Remote Access Security Risks and How to Protect Your Business from Them
Millions of employees around the world are working from home using a local area network (LAN), a wide area network (WAN) or a virtual private network (VPN) to establish a remote access connection. Even though business owners are starting the process of re-opening, many are holding off on requiring employees to report to the office, indefinitely. Now that work-from-home systems and processes are in place (and largely successful), business owners and their employees are enjoying the benefits of working remotely, such as savings on office space and travel costs, increased productivity, setting own schedule and not to mention safer for everyone’s health.
However, this step that business owners have taken to protect their employees’ safety amidst a global pandemic has hackers ecstatic and working overtime. Millions of employees remotely accessing critical business data gives hackers millions of more ways to attack and infiltrate their employers’ networks.
There are a variety of software and hardware combinations that give employees remote access connections. Hackers pose a threat to your business by exploiting those combinations to gain access to and steal your data. Once in, your business is wide open to data loss, phishing scams, malware and ransomware.
Security best practices may differ depending on your remote access tools, but here are the top security risks of remote access and how to protect your business against them.
Inadequate Remote Access Policies
Virtual Private Networks (VPN) are a better way to make a secure connection and are now -recommended for home and business use. Some people even use a virtual private network to get around blocked websites, like Roobet, (learn How to unblock Roobet here) so they can access everything that the site has to offer. That being said, they are not without their faults. If a hacker gains access to your company’s network, via VPN, they will have access to everything on that network. The solution is to:
- Ensure firewalls and anti-virus software are kept up to date
- Allow access to specific data on your network based on the employee’s identity or a group of employees
Not Protecting All Computers or Devices Now Used at Home for Work Purposes
Not all employers had the time or funds to supply employees with company-owned computers or devices prior to the stay-at-home order. Those that did had to ship new equipment to their remote workforce. Either way, you have a lot of new devices, your company’s or your employees’, using your network. To protect how these devices connect:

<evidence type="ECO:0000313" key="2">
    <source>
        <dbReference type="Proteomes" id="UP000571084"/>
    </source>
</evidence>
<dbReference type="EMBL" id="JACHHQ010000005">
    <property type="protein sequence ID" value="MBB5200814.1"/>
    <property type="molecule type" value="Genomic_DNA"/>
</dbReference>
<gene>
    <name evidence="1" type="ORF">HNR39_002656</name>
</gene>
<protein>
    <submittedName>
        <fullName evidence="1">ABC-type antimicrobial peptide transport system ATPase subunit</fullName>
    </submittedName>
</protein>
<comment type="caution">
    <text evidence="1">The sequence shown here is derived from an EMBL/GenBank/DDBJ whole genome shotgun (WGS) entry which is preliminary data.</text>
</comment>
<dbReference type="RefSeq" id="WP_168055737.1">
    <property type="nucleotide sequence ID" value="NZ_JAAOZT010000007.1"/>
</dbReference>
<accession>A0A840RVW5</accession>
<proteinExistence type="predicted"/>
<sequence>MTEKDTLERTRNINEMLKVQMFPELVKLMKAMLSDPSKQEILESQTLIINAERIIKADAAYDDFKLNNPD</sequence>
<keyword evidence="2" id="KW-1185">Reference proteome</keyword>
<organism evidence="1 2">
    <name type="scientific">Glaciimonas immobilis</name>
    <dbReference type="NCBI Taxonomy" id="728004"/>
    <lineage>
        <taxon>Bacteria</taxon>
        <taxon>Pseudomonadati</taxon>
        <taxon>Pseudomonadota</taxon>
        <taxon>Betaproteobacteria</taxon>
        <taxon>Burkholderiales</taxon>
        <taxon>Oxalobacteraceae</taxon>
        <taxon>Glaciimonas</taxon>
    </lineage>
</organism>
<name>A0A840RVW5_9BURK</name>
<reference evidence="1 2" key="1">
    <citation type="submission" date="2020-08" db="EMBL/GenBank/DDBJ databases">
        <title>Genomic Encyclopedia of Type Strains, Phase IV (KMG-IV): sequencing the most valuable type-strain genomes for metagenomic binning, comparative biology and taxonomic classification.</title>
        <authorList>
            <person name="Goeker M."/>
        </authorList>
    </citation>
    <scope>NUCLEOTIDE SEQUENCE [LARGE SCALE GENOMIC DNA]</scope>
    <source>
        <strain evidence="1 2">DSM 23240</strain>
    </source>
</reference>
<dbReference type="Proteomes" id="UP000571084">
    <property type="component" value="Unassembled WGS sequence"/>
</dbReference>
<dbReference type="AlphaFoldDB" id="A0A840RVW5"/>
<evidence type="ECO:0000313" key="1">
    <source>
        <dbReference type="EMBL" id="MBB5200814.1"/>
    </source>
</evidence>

- Ensure your employees can install, manage and troubleshoot enterprise-level security software
- Don’t count on home anti-virus software to adequately protect your company from hackers
- Have an outsource IT firm in place that employees can reach out to for help
- Choose an outsource IT firm that offers remote support and can take over employees’ devices if necessary
- Invest, if you haven’t done so already, in a cloud-based security solution that detects unsafe behavior, such as using unauthorized sharing applications that hackers can exploit easily
- Limit access to your network to “trusted” devices only
Using Easy Logins and Passwords
Despite warnings against it, people still make their logins and passwords too easy and use the same ones over and over for multiple accounts. If one of those accounts gets hacked and the login and password for that account is used in several places, now hackers have access to all those accounts, services, etc., including your company’s. This risk is the easiest one to avoid by:
- Requiring employees to change logins and passwords at defined intervals
- Requiring logins and passwords meet specific standards (8 letters, 1 number, a special character)
- Encouraging use of a password manager
- Insisting on multi-factor authentication from unsecured or devices on the “trusted” list
- Not allowing employees to use same logins and passwords for personal and business accounts
Not Continually Educating Employees on Risks, Both Old and New
Hopefully, your employees are receiving relevant information on IT security. Now with so many working from home, continual education is even more important. Phishing scams play on your employees’ vulnerabilities and fears. Spam regarding COVID-19 is just the latest in hackers’ ways to get receivers to click on links that install viruses and malware. Ironic, isn’t it. Reiterate with your employees:
- How to spot a phishing email and what not to do if one is received
- How to be over-the-top cautious whether using company or personal devices to connect remotely
- The importance of updating security solutions
Consult with a Remote Access Security Professional
The tips above are solid. But the fact of the matter is that IT security in general is difficult to stay on top of during normal conditions, much less a global pandemic. Invision can be your employees’ outsourced IT help desk and we can be business owners’ one point of contact for a comprehensive, tailored IT security solution for your entire company.
Contact Kansas City’s best IT consulting group today.